Sunday is Father's Day ... if you love and appreciate your father, then by all means let him know just that this Father's Day no matter how elaborate or simple the gesture ... it will mean more to him than you could imagine ... I never had the privilege of getting to know my 'real' dad, and it seems he had little interest in knowing me ... however, my great grandfather took it upon himself to stand in as my father ... and although he passed away when I was but five years of age, he demonstrated to me all the attributes of what a genuine father--and a man--should be during those five short years ... I often think of my grandfather ... the positive influence he had on my life continues unto this very day ... he and my grandmother took me in as a child, they had little money or worldly goods, but they both had a wealth of love to give ... they certainly were pleased to share that love with me ... I love you Grandad! ... Happy Father's Day! ...

"Walking With Grandpa"

"I like to walk with Grandpa,  
his steps are short like mine.  
He doesn't say, "Now hurry up!"  
He always takes his time.  
I like to walk with Grandpa,  
his eyes see things like mine;
a birdie bright, a funny cloud,  
a penny that really shines.  
Most people are in a hurry,
they do not step and see;  
I'm glad God made Grandpa patient,
and almost as young as me."

Poem by Rodney O. Hurd
Portrait by Lauritz Andersen Ring


--sja

14 comments:

PJ said...

Hey Guy! It sounds like you had a daddy like mine. Both of my Grand dads passed away a year before I was born, so needless to say I didn't have much in the way of men influences in my early life. It didn't matter much though cause mom died when I was 14, so I didn't really have any influences.I just grabbed on to a little of this person and a little of that one, and I guess I turned out decent enough anyway. God Bless you, and Happy Father's Day come Sunday!

PJ

PJ

nothingprofound said...

Thanks for the funny story, perhaps not originally yours, but certainly written in your own inimitable style. And for the poem as well-we could all use someone, especially nowadays, to remind us to slow down and savor life a little bit more. My Dad died when I was 19, so I at least had him that long. He was a hard-working man who loved his family and the simple pleasures of life. He had a great sense of humor, and there was always a lot of laughter in our home.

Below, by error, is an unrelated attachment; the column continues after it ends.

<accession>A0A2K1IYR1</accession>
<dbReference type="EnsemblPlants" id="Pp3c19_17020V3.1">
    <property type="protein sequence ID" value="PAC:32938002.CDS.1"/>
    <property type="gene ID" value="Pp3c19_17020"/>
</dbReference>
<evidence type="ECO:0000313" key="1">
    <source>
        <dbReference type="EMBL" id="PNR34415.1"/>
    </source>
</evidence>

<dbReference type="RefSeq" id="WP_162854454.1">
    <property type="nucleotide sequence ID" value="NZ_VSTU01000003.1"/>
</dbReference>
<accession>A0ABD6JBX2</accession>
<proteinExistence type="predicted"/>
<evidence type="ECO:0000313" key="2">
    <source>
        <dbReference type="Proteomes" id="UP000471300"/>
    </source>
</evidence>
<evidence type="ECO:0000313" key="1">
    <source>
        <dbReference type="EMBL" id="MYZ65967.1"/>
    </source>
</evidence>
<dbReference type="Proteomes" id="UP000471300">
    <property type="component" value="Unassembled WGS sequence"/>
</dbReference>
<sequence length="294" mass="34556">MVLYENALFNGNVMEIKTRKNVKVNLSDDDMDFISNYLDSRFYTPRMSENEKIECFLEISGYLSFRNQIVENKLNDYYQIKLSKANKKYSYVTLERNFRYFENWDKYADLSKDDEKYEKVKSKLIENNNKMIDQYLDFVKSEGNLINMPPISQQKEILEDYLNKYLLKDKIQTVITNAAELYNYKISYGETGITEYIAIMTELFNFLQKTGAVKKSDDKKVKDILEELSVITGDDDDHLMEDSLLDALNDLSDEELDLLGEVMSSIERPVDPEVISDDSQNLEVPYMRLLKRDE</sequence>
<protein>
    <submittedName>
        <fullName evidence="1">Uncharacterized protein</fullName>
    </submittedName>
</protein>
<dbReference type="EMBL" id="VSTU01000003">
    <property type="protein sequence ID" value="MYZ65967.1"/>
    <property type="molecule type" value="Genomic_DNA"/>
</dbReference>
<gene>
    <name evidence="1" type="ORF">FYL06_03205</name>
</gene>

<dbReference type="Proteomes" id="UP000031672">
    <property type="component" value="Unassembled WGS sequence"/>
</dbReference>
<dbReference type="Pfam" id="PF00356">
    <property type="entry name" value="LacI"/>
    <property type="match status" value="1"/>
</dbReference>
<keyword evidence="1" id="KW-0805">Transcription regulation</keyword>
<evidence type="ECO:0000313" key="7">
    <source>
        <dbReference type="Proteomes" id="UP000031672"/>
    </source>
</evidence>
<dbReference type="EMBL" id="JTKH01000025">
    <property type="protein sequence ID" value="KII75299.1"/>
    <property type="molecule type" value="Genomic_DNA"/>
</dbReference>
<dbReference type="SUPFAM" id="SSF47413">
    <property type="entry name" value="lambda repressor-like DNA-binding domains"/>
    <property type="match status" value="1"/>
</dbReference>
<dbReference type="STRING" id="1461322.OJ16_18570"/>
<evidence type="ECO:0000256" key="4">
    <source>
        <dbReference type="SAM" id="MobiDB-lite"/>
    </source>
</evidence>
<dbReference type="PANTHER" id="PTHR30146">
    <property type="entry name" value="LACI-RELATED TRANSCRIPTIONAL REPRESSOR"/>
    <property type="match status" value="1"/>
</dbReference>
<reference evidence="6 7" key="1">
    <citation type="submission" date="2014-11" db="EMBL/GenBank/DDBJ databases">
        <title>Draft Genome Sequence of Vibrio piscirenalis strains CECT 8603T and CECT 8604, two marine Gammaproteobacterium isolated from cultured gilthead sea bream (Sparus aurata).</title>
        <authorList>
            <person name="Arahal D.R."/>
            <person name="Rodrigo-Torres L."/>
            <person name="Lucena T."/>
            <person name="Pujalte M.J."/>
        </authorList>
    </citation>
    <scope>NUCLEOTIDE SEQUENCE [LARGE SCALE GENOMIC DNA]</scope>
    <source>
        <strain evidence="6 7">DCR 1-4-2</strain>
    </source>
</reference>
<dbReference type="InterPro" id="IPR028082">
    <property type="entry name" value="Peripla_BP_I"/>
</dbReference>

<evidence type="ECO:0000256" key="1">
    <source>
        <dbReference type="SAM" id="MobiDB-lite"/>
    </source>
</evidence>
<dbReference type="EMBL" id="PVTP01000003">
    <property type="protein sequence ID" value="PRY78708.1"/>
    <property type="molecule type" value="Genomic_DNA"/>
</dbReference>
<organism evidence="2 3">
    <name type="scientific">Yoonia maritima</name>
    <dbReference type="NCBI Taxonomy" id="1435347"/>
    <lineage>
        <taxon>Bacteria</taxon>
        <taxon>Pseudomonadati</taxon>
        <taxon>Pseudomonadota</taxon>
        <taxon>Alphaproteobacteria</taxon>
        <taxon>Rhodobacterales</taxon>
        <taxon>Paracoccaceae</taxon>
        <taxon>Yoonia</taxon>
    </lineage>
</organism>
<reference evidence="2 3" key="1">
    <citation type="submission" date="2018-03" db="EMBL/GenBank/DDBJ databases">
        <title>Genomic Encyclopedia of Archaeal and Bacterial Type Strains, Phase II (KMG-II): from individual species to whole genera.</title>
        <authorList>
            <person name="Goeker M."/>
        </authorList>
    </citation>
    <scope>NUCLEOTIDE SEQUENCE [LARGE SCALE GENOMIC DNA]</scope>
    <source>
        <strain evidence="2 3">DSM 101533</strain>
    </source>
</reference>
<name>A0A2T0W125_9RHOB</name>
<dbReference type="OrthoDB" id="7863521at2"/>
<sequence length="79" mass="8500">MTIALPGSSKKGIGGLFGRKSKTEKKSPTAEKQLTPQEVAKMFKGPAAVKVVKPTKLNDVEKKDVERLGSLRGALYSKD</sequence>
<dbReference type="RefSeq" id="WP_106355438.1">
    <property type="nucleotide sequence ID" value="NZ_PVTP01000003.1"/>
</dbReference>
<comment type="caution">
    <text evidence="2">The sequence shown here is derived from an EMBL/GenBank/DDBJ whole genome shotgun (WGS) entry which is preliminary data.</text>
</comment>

sja said...

PJ, it seems you grabbed onto all the right people too!

sja said...

Nothingprofound, it's evident that your father was an exceptionally good man--by the kindness, character and wit of his son!

Ladygoodwood said...

This is such a corny but funny story!

I adored my grandparents too and spent a huge amount of time with them as a child. Grandad had been a prisoner of War in WW1 and had been shot, he returned home to a broken country and went on the Jarrow Marches. He was and still is an inspiration to me - 'it's what you do, not who you are thats counts in this world' - and that has been with me all my life.

Barbara said...

Okay! This time I was totally surprised by the ending. Loved it!
As for fathers day I wrote my own piece on my blog.
Thanks for all the sharing and the rekindled memories of dads and grandads.

sja said...

Thank you Ladygoodwood and Barbara ... and Barbara I will drop by your blog as soon as possible ...

Kathleen Grace said...

Pleased to meet you sja! I too had an absent father (seems a lot of that going around) but my grandfather was there for me and loved me unconditionally. He died when I was 21 but I love him still.Thank God for grandfathers!

sja said...

Nice to meet you too Kathleen Grace ... visit often!

Corine said...

WOW! Another great one! I'm a "follower" here, now! ;)

PS Hat's off to grandpa!

sja said...

Corine, I'm glad you found the blog and that you like those posts ... thanks for the great comments ... visit often!

Maggie S said...

Thanks so much for that honoring and entertaining post.

sja said...

Thank you Maggie S ...

sja said...

Thanks everybody!